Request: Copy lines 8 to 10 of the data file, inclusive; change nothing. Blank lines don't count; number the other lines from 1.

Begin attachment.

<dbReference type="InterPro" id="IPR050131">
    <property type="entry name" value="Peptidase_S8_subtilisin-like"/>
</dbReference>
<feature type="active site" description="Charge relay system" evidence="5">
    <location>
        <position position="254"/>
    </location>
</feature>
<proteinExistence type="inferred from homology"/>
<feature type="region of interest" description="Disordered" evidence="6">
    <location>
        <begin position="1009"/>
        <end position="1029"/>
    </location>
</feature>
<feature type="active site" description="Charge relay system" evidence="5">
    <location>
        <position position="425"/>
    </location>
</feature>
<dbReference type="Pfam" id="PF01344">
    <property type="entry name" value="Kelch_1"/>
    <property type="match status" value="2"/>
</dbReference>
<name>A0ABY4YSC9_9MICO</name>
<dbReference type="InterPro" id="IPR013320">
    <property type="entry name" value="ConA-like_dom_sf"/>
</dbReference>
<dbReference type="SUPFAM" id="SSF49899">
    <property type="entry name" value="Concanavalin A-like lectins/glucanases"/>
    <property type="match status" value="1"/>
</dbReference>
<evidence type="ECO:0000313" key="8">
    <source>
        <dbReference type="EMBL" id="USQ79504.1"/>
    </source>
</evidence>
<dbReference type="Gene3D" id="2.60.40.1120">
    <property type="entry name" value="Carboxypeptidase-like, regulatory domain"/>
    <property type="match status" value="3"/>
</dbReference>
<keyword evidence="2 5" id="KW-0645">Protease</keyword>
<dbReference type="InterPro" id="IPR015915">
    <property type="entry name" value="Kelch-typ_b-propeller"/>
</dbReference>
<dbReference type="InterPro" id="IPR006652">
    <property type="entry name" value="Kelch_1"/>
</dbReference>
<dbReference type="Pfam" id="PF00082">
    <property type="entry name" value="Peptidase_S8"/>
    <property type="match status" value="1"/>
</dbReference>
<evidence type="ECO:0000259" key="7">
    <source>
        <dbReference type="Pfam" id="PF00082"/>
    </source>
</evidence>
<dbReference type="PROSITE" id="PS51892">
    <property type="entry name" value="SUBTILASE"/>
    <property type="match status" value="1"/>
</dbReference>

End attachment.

</feature>
<proteinExistence type="inferred from homology"/>
<feature type="region of interest" description="Disordered" evidence="6">